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Volume 10, issue 18
Atmos. Chem. Phys., 10, 8761–8781, 2010
https://doi.org/10.5194/acp-10-8761-2010
© Author(s) 2010. This work is distributed under
the Creative Commons Attribution 3.0 License.

Special issue: Biosphere Effects on Aerosols and Photochemistry Experiment:...

Atmos. Chem. Phys., 10, 8761–8781, 2010
https://doi.org/10.5194/acp-10-8761-2010
© Author(s) 2010. This work is distributed under
the Creative Commons Attribution 3.0 License.

  17 Sep 2010

17 Sep 2010

Observations of elevated formaldehyde over a forest canopy suggest missing sources from rapid oxidation of arboreal hydrocarbons

W. Choi1, I. C. Faloona1, N. C. Bouvier-Brown2,*, M. McKay2,**, A. H. Goldstein2, J. Mao3,***, W. H. Brune3, B. W. LaFranchi4,****, R. C. Cohen4,5, G. M. Wolfe6, J. A. Thornton7, D. M. Sonnenfroh8, and D. B. Millet9 W. Choi et al.
  • 1University of California, Davis, Dept. of Land, Air, and Water Resources, Davis, California, USA
  • 2University of California, Berkeley, Dept. of Environmental Science, Policy & Management, Berkeley, California, USA
  • 3Pennsylvania State University, Dept. of Meteorology, University Park, Pennsylvania, USA
  • 4University of California, Berkeley, Dept. of Chemistry, Berkeley, California, USA
  • 5University of California, Berkeley, Dept. of Earth and Planetary Science, Berkeley, California, USA
  • 6University of Washington, Dept. of Chemistry, Seattle, Washington, USA
  • 7University of Washington, Dept. of Atmospheric Sciences, Seattle, Washington, USA
  • 8Physical Sciences Inc., Atmospheric Sciences group, Andover, Massachusetts, USA
  • 9University of Minnesota, Dept. of Soil, Water, and Climate, St. Paul, Minnesota, USA
  • *now at: Loyola Marymount University, Dept. of Chemistry and Biochemistry, Los Angeles, California, USA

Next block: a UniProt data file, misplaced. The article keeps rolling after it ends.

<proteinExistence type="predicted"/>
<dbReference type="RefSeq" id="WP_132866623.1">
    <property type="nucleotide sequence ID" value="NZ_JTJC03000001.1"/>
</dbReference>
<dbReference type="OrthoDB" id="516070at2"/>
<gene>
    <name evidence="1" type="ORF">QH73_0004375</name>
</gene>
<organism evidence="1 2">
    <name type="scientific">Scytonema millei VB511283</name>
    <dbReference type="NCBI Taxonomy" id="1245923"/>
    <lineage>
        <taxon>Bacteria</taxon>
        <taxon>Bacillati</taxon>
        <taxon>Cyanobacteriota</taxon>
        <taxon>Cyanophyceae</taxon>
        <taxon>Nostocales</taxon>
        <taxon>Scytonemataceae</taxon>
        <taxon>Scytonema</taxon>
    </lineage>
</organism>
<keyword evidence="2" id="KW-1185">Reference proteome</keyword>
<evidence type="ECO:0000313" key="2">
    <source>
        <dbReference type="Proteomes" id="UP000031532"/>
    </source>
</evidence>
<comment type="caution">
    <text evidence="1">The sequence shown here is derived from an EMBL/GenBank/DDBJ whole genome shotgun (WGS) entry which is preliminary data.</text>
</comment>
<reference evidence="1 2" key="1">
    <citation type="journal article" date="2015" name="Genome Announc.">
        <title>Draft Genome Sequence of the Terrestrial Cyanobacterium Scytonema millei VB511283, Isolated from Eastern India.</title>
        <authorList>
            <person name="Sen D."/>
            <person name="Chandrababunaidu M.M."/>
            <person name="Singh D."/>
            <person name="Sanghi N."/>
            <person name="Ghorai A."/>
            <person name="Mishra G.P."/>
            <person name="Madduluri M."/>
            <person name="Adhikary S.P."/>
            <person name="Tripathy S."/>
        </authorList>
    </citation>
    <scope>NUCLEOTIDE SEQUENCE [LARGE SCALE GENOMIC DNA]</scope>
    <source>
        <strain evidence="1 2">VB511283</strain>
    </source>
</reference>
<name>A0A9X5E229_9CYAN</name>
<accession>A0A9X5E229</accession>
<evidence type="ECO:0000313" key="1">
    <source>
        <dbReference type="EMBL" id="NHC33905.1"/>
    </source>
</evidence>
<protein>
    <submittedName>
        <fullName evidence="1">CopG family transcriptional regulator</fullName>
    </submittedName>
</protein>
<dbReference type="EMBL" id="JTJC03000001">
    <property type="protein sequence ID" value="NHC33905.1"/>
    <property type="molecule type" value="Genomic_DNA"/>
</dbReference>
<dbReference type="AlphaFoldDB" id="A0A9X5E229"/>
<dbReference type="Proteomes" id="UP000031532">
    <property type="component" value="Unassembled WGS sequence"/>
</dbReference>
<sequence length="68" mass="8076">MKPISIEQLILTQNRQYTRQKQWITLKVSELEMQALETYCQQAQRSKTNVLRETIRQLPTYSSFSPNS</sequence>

• **now at: California Air Resources Board, Sacramento, California, USA
  • ***now at: Harvard University, School of Engineering and Applied Sciences, Cambridge, Massachustte, USA
  • ****now at: Lawrence Livermore National Lab, Center for Accelerator Mass Spectrometry, Livermore, California, USA

Abstract. To better understand the processing of biogenic VOCs (BVOCs) in the pine forests of the US Sierra Nevada, we measured HCHO at Blodgett Research Station using Quantum Cascade Laser Spectroscopy (QCLS) during the Biosphere Effects on Aerosols and Photochemistry Experiment (BEARPEX) of late summer 2007. Four days of the experiment exhibited particularly copious HCHO, with midday peaks between 15–20 ppbv, while the other days developed delayed maxima between 8–14 ppbv in the early evening. From the expansive photochemical data set, we attempt to explain the observed HCHO concentrations by quantifying the various known photochemical production and loss terms in its chemical budget. Overall, known chemistry predicts a factor of 3–5 times less HCHO than observed. By examining diurnal patterns of the various budget terms we conclude that, during the high HCHO period, local, highly reactive oxidation chemistry produces an abundance of formaldehyde at the site. The results support the hypothesis of previous work at Blodgett Forest suggesting that large quantities of oxidation products, observed directly above the ponderosa pine canopy, are evidence of profuse emissions of very reactive volatile organic compounds (VR-VOCs) from the forest. However, on the majority of days, under generally cooler and more moist conditions, lower levels of HCHO develop primarily influenced by the influx of precursors transported into the region along with the Sacramento plume.

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